On the opening night of the Republican convention, Donald Trump told Fox News host Bill O’Reilly he was grateful it was held in Cleveland.
"I wanted it to be here, and we had lots of choices," Trump said. "I wanted it to be in Ohio. I recommended Ohio. And people fought very hard that it be in Ohio. It's a tremendous economic development event, and you look at the way it's going so far, it's very impressive. I wanted it be here, the Republicans wanted it to be here."
We wondered, did Trump get involved in picking Cleveland?
If he did, we couldn’t find a trace of it.
We asked the Trump campaign for details, and we’re still waiting to hear back.
Trump’s statement seems odd because of the timing.
The Republican National Committee named a site selection committee in January 2014. Cities submitted proposals to show that they had a big enough venue, enough hotel rooms, the organizational heft to pull all the pieces together, and activities for the delegates.
By April, the committee had winnowed its choices down to Cincinnati, Cleveland, Dallas, Denver, Kansas City, and Las Vegas.
On July 8, 2014, the Republican National Committee announced it had picked Cleveland.
At the time, Trump not only wasn’t a candidate, he didn’t seem to be a likely candidate. An Associated Press rundown of the potential contenders didn’t include Trump, but it did have Jeb Bush, Chris Christie, Ted Cruz, Bobby Jindal, Rand Paul, Rick Perry, Marco Rubio, Paul Ryan, Rick Santorum and Scott Walker.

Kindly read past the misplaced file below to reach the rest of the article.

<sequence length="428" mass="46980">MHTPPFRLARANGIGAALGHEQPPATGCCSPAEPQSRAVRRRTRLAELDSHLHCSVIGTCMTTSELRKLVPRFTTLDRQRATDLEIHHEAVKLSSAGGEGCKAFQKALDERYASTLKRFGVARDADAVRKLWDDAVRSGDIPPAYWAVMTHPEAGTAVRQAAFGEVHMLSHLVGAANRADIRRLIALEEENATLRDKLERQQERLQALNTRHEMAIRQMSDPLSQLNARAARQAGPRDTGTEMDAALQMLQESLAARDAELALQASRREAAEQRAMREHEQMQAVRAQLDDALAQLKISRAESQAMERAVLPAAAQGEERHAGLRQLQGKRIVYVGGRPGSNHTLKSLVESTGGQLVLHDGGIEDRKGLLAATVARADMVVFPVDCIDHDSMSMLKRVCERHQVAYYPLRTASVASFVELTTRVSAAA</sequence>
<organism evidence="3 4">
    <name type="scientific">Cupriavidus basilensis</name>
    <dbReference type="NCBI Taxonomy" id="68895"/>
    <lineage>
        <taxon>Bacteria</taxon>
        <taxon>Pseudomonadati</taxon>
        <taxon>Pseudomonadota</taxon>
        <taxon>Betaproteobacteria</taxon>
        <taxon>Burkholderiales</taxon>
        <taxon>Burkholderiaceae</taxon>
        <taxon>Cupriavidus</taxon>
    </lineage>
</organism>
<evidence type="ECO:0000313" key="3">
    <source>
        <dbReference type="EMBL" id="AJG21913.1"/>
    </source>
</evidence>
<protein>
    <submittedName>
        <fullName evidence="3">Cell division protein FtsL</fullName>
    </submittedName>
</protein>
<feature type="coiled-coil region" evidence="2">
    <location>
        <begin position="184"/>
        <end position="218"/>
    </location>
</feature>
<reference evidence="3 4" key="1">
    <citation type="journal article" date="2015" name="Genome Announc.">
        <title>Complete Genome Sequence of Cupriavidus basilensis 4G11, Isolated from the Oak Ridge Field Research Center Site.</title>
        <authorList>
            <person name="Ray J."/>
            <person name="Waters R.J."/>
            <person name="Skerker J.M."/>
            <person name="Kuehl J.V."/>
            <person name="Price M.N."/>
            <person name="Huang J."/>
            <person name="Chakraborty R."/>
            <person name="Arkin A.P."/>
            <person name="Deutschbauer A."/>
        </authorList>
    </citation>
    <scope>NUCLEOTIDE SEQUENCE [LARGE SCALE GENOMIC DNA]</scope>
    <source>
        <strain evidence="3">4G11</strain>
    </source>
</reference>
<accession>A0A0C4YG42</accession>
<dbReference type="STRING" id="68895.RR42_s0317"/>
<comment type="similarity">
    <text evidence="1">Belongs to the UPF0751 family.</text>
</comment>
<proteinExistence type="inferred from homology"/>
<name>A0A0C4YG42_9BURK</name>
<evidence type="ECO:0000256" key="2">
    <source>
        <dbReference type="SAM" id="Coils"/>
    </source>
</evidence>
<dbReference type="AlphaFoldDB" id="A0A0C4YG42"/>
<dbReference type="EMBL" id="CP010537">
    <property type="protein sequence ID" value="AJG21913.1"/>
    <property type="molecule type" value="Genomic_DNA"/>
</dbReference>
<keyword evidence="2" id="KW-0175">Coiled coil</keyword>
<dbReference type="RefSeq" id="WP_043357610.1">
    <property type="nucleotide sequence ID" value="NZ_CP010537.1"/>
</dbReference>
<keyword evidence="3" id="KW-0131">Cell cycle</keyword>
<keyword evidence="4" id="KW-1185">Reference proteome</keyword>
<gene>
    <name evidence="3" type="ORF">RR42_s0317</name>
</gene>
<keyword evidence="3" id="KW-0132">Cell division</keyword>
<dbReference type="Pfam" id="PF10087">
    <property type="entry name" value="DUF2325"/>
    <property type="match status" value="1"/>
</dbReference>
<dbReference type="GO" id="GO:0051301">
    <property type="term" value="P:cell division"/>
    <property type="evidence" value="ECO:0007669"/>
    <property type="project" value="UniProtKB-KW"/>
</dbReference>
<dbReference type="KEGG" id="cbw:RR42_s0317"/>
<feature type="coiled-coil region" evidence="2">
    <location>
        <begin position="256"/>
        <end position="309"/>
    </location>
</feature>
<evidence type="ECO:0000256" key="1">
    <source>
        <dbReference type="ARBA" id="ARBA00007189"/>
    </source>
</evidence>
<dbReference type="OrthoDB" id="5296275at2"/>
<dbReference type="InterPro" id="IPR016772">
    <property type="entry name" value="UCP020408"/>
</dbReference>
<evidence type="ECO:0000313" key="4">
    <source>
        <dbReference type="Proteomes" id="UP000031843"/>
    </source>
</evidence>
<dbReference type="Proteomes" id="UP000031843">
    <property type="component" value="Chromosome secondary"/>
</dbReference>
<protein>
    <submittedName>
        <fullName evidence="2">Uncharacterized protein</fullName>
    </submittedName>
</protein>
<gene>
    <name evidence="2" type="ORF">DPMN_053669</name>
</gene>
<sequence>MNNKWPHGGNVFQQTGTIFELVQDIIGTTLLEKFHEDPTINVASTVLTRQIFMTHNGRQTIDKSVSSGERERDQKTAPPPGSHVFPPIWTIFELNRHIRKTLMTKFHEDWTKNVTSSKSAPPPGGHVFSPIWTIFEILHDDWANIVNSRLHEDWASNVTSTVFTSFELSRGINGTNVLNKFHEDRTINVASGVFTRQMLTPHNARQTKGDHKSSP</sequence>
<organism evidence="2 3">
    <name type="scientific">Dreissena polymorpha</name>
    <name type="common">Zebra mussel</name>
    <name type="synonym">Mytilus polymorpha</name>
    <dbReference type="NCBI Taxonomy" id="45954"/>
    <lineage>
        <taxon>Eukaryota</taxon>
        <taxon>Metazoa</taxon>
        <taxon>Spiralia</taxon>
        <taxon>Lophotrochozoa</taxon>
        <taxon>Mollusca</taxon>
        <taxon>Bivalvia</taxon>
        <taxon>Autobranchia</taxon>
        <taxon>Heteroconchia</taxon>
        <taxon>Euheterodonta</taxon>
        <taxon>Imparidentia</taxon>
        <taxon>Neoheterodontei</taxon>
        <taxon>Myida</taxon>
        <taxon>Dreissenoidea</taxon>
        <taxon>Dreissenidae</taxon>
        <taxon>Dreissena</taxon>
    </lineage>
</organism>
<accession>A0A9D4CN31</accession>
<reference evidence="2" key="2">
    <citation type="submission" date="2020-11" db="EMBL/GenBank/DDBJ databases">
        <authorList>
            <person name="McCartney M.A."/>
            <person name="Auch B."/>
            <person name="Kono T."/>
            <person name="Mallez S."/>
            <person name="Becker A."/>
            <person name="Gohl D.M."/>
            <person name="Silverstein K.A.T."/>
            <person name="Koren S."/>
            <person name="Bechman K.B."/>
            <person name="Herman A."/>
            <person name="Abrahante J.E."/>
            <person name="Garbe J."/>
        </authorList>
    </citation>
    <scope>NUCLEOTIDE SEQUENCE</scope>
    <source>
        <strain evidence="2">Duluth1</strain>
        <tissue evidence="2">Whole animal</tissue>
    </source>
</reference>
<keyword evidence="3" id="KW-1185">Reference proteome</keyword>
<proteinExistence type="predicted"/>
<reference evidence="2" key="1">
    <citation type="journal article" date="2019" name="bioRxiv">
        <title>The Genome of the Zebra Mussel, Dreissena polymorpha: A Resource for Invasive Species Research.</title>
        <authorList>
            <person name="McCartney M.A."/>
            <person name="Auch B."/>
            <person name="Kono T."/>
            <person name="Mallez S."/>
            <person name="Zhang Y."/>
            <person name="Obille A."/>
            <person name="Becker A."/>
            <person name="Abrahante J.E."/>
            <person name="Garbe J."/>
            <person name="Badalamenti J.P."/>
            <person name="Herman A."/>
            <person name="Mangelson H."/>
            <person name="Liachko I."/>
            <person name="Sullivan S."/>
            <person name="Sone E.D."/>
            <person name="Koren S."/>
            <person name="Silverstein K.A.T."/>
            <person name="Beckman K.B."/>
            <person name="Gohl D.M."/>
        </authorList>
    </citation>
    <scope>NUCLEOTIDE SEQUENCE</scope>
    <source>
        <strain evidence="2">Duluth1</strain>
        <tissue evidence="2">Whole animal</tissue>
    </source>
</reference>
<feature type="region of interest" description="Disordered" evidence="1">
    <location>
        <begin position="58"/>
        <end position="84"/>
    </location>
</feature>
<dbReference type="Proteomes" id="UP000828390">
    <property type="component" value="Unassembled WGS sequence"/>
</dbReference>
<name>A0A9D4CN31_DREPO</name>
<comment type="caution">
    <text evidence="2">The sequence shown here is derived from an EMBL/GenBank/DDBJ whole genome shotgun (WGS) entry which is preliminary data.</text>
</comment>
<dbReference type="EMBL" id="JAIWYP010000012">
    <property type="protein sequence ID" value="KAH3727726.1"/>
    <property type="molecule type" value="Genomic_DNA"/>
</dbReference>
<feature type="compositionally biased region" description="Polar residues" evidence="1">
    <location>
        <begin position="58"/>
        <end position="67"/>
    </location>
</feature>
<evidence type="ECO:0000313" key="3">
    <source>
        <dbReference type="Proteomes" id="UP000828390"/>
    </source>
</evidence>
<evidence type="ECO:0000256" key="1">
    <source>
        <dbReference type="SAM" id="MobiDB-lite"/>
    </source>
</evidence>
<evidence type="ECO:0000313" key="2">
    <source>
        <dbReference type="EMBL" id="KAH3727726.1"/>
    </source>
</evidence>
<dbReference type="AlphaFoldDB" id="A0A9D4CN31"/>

With the exception of Paul Ryan, everyone on the list ultimately threw his hat into the ring.
We looked to see if Trump had any reaction after Cleveland was picked, but there was no sign of him in the convention coverage. Instead, all we found were articles about the closure of Trump Plaza Hotel and Casino in Atlantic City. Trump said more closures might be on the way.
We spoke to Steve Duprey, a member of the site selection committee, and he told us he doesn’t recall Trump’s name coming up in any meeting.
"It’s possible he said something to somebody, but I never heard of it," Duprey said.
We did not hear back from the committee chair.
A search of the Nexis database of newspapers, transcripts and wire reports going back long before Cleveland was announced produced no statement from Trump. His name and the Republican convention didn’t appear together in the first half of 2014.
Trump said he liked having the convention in Cleveland and that he had recommended Ohio. It’s possible that he put in a good word for either Cleveland or Cincinnati (both are in Ohio), but there’s no record of him saying anything about either one. He was not a candidate when Cleveland was picked in 2014, and he made no public statement at the time.
The Trump campaign hasn’t published any evidence of an early recommendation, nor could we find any in a Nexis search. Plus, a member of the site selection committee has no recollection of Trump having voiced a preference.
The selection of Cleveland was conducted by the party in 2014, when it wasn’t known who would ultimately win the nomination. We rate Trump’s statement False.